Although I’ve moved on from my days of being in a band, I’m still a rocker at heart. My dream a long time ago, when classic bikes were in trend, was to own my own customised bike. I saved a little extra money every month without my wife’s knowledge to make it a reality, and I finally got it made one day. Everyday, when I ride to work, people give me the thumbs up at traffic lights. A while ago, Brown-Forman sponsored a bike for me because I made a Gentleman Jack sticker with the slogan “Ride like a gentleman, drink like a gentleman” for my bike – I got the idea for that from a Pinterest picture for the The Distinguished Gentleman’s Ride club. Lucky me, now I didn’t have to wait to build another bike anymore. A few of my bartender friends in Jakarta have also started the hobby, and we plan to bring Jakarta bartending to the next level in style.
The industry in Jakarta needs to pay bartenders properly. A lot of good bartenders move overseas to work because they get good money there. The drinks in Jakarta are priced almost the same as in Singapore, but our bartenders get paid lower, compared to other countries. Most new bars here hire new bartenders because it’s cheaper. But experienced, overseas bartenders from Indonesia don’t want to come back.
One of the funniest things I’ve encountered working at the bar is when this rich guy came in. A lot of people are now getting rich in Indonesia, and they act like they know everything about everything and that they own the place. This guy came and sat the bar and asked for “mosquito wine”. We said, “Maybe you mean moscato, like the sweet wine?” He said, “No, no, mosquito. Just give me the mosquito.” The girl he brought seemed to know he was wrong, and eventually we showed him the moscato and served it to him.
The Jakarta market now can be divided by gender. Most women in Jakarta usually love refreshing and sweet drinks with drama – smoke, cotton candy and flowers. Those drinks are easy to sell. Men love something with a kick. Back in the day in Jakarta, people only wanted to drink strong drinks – we call them Super Duper Cocktails. There are a few bars that still serve tall drinks with 12, 20 spirits in it, and fire. The men usually want Long Islands or drinks with seven or 12 ingredients still, but then I make them an Old Fashioned, and they say, “Wow, what is this?”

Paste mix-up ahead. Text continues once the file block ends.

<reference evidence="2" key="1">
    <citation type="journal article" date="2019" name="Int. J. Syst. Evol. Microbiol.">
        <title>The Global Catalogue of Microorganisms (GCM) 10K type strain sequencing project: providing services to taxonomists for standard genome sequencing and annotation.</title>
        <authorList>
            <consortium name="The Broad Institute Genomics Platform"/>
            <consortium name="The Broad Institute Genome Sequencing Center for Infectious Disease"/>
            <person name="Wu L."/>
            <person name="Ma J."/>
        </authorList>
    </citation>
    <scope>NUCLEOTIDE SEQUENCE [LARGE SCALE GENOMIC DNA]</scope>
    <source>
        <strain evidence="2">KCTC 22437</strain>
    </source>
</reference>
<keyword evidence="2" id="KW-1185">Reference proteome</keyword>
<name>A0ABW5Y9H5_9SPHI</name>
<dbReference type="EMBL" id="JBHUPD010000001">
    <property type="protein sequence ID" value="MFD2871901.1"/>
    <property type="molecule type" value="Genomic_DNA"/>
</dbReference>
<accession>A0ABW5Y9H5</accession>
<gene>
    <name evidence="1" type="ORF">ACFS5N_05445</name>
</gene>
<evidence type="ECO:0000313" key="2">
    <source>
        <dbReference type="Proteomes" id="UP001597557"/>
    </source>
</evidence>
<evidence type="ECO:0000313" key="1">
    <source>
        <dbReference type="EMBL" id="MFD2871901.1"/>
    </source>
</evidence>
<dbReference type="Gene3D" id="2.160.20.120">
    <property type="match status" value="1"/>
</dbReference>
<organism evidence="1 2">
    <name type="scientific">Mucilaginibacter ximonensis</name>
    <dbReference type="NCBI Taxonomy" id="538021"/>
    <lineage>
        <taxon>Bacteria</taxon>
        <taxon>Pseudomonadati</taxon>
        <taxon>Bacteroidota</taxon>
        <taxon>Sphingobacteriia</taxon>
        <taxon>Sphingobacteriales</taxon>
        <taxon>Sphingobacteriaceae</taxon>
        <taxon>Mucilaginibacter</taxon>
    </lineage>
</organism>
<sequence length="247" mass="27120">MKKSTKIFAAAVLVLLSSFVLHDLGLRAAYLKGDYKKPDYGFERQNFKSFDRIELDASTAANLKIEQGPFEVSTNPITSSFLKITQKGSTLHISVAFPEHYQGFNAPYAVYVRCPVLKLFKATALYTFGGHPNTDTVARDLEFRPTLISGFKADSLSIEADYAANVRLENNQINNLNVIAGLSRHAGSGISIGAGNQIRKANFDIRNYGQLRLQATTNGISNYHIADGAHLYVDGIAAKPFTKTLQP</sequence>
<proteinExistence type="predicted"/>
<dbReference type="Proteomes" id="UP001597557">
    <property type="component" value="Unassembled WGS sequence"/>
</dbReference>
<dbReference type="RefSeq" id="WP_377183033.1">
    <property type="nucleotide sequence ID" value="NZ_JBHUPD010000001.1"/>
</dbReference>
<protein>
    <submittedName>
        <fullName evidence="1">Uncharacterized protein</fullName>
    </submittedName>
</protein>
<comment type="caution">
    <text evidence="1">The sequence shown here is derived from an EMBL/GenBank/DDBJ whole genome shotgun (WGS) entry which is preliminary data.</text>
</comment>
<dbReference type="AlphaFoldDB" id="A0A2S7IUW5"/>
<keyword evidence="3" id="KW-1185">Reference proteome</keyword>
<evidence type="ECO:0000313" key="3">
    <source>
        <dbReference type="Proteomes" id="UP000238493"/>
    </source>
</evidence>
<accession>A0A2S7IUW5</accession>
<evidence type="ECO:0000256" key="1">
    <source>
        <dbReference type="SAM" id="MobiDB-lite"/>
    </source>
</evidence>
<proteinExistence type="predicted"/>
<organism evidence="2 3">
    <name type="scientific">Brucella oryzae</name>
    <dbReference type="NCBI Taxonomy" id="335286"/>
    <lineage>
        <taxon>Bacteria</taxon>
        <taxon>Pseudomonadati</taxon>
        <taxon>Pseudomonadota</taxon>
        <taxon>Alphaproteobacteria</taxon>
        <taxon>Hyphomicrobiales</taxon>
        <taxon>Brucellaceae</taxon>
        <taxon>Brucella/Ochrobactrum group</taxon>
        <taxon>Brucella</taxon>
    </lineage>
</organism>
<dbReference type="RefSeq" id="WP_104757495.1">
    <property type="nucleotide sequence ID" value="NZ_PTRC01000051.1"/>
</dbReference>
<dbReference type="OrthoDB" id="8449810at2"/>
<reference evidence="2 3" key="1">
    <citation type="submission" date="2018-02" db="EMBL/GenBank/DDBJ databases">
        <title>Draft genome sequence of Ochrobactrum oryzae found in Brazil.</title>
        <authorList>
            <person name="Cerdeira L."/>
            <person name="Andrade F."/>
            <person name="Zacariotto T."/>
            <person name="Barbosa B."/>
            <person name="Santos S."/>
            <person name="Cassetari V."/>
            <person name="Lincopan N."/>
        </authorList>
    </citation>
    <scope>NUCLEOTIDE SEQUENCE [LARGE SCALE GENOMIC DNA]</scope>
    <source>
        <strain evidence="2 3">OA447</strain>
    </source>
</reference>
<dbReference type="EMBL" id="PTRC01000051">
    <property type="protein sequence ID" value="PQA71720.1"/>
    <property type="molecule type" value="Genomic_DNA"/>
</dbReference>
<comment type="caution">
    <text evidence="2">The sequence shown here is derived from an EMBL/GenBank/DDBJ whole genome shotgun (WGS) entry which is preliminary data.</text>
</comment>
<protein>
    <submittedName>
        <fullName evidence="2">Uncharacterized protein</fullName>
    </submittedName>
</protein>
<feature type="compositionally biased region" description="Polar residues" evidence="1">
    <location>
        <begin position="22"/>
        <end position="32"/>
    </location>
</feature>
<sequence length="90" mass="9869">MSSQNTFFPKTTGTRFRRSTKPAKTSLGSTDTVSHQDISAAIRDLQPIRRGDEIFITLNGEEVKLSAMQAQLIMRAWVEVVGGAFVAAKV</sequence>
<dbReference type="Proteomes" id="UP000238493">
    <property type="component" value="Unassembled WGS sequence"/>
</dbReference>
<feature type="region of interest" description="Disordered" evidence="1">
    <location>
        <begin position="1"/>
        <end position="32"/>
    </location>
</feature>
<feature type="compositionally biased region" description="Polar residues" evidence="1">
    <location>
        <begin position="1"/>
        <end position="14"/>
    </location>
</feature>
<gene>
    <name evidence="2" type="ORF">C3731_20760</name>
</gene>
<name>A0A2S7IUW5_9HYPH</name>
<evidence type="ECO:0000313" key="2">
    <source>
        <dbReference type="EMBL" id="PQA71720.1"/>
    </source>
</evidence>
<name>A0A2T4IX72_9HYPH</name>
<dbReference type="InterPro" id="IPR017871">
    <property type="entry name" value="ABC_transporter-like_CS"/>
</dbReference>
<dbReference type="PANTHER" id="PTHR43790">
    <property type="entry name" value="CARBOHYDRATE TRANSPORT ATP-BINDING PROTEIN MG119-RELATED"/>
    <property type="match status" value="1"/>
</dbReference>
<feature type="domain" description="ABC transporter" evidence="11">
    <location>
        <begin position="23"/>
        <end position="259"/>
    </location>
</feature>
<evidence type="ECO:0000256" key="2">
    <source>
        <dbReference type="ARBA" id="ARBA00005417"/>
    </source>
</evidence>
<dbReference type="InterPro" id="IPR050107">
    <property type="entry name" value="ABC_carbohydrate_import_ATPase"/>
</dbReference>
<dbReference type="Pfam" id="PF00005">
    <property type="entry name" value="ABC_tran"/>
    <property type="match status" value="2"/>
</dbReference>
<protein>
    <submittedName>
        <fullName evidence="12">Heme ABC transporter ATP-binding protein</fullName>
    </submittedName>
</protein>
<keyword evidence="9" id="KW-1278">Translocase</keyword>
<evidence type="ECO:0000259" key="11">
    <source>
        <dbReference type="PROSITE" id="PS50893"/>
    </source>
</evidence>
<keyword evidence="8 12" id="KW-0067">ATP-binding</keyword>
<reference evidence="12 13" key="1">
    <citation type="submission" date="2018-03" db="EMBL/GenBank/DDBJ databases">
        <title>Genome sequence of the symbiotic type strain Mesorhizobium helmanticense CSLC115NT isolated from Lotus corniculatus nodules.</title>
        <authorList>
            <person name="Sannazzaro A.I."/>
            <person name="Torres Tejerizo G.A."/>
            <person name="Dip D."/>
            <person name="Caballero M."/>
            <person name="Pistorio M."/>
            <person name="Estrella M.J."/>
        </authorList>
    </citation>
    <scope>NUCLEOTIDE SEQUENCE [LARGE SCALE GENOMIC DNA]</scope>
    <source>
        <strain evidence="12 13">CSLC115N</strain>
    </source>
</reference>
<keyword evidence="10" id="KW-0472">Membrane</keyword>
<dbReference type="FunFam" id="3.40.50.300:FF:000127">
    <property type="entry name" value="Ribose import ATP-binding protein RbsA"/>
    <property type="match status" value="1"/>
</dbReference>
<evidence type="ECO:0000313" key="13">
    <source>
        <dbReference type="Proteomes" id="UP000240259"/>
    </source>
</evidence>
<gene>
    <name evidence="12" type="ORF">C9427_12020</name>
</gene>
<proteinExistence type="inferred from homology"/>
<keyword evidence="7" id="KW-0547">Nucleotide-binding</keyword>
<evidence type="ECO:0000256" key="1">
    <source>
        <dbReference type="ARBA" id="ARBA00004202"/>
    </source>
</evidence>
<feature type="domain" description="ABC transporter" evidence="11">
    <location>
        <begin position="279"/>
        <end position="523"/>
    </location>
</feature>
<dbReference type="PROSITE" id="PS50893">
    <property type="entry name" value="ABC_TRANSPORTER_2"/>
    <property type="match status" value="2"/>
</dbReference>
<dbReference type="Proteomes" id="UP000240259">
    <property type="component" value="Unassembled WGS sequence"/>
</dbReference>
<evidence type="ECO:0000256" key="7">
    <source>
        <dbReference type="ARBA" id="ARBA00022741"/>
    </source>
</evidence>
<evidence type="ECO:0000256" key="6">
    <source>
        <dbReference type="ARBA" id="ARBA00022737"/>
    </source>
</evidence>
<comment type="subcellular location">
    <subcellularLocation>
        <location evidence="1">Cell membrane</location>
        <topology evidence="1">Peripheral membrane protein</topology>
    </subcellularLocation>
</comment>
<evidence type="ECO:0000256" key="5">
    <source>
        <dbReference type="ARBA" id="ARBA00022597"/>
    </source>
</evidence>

Jakarta is beginning to fall in love with the classics, but the city is also still interested in drinks with a gimmick – and gimmicky drinks are good for making a profit. When Loewy opened six years ago, the Cotton Candy Cosmo that I made was popular, also the Lychee Martini. A lot of teenagers who’ve now become legal, they’re curious about drinks they couldn’t drink before and now want to try it – so the potential market is still asking for gimmicky drinks. These are still in the top five cocktails people ask for, although I’m quite bored of making them.
We hope we can one day be like Singaporean bartenders, who are promoted and very widely known. In Jakarta, I can say that bartenders are being respected now. Our group, especially our bartenders, are trying to become pioneers in the drinks scene. The trouble is our guys are always being hijacked to go work at other bars, because a lot of people want to open bars, but they don’t want to start from zero so they start poaching other bars to get their staff. It’s not good and we get a headache because of that.
My dream is to open a bar in the future – maybe at the end of the year. A lot of my friends have done it, but there’s a lot of drama. In other countries, you just need a licence and to follow the government regulations. In Indonesia, there are a lot of unpredictable aspects. I refuse to give anyone money under the table – this is my budget, and I don’t have extra money for under-the-table stuff. I hope to open in Bali and with a gimmick – people go there on holiday so they need something crazy, something new. The concept is still in progress – I need to know the area first, and what the potential market is.
Union / G/F, Pondok Indah Mall Street Gallery Palace, Jakarta / +62 21 2952 9781 / uniongroupjakarta.com